Song 157: The Strokes, “Someday” (2001)


Sometimes the hype is true, and sometimes the nostalgia is still vivid for a reason. Like everybody else who paid attention to rock music in the early aughts, the buzz on the Strokes was deafening. I remember reading an interview with Peter Buck in which he proudly declared that he had seen the Strokes, and they were everything they were supposed to be. Think about that: one of the leading forces in indie rock, guitarist for the band that defined the path for a successful (commercially and otherwise) indie band, announced that these guys were the real deal. Peter Buck doesn’t do that very often, and not many others do either.

Because they fully expected that the hype would only lead to widespread disappointment, the Strokes named their first record Is This It. But Peter Buck was, of course, right. They may not have “saved” rock ‘n’ roll, as many had hoped (mainly because it didn’t need saving), but they reinvigorated it. There were excellent rock records coming out throughout the late nineties and early 2000s, but he ones that got the most attention were by big, bloated sludge bands. They sounded like mud.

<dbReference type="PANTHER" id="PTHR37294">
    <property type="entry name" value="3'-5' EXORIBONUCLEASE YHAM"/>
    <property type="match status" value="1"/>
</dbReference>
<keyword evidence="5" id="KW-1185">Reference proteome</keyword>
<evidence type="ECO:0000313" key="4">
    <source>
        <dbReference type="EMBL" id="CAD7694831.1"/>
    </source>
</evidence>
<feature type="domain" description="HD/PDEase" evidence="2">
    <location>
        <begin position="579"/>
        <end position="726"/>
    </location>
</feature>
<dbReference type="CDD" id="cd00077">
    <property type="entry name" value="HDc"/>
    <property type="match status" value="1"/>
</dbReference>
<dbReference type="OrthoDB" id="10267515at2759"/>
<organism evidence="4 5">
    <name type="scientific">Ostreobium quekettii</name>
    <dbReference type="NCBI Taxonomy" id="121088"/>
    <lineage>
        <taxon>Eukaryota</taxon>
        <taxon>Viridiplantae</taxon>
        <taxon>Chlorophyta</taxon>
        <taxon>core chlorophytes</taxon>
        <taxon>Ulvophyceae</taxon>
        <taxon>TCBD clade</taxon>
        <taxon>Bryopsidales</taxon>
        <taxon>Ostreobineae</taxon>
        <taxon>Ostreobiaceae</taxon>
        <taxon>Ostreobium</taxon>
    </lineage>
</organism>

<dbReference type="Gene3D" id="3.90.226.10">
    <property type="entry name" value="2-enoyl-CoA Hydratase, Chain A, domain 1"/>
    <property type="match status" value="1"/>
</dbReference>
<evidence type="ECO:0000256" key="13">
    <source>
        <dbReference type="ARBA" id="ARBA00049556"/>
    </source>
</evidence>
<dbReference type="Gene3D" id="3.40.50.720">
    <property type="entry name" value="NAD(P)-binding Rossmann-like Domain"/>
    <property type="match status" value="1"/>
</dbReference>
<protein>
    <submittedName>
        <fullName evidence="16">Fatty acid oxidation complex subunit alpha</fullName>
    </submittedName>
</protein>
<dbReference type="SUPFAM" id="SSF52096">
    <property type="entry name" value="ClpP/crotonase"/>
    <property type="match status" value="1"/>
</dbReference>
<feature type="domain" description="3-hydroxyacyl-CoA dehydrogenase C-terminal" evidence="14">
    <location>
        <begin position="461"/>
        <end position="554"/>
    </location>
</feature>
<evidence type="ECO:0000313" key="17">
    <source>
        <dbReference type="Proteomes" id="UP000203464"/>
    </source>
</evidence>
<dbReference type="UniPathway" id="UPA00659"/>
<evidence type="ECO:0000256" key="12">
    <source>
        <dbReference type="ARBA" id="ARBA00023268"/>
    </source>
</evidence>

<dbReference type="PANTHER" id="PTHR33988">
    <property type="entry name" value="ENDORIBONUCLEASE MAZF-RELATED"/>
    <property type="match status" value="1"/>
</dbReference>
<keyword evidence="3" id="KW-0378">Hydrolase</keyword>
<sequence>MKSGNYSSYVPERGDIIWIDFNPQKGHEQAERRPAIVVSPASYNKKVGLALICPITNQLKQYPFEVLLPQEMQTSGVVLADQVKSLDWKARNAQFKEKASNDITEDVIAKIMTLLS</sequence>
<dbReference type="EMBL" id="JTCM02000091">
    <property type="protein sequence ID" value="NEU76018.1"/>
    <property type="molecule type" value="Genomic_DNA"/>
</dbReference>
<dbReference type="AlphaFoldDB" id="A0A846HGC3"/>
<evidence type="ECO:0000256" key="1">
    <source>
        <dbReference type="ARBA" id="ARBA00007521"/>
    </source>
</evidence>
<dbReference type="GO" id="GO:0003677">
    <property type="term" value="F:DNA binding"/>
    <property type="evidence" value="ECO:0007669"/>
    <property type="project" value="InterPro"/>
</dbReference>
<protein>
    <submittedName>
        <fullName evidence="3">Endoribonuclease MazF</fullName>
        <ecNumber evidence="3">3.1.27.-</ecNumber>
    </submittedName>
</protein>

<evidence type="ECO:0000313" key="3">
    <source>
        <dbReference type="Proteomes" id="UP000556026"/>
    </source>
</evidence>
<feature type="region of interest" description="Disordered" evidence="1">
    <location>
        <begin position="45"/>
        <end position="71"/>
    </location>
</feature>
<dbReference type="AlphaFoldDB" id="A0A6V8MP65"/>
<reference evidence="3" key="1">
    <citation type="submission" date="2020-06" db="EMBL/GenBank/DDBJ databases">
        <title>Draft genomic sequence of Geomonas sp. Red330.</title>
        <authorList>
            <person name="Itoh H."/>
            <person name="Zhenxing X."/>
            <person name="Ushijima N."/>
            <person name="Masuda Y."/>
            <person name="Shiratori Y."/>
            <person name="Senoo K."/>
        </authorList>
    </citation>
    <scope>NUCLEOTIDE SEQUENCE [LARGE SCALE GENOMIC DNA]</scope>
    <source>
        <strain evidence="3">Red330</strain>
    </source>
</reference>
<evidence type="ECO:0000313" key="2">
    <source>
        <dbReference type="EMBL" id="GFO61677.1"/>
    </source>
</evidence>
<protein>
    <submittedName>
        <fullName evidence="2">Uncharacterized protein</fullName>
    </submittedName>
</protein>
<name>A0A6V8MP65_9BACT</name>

Out of this mud came Is This It, an electric, frenetic, fun record that felt (and still feels) like a record: a time and a place, a room with five guys playing their very, very best. This may be rock music, but it’s immaculately arranged and performed rock music, with all the parts in place and the rhythm like a metronome. “Someday” is my favorite song on Is This It, because it exemplifies all of these qualities, and a few more: Julian Casablancas’s just-accurate-enough vocals, a melody that won’t go away, and lyrics about aging and nostalgia that hit home for young and old (“Now my fears, they come to me in threes” sounds downright demonic, like something out of a Robert Johnson song).

Is This It is the rare record that reminds me of a very specific time and place (wandering around Bates College in a post-Sepetmber 11 haze) but doesn’t sound dated in the least. It still jumps around like a living, breathing thing, like five guys just trying to get someone to hear them.


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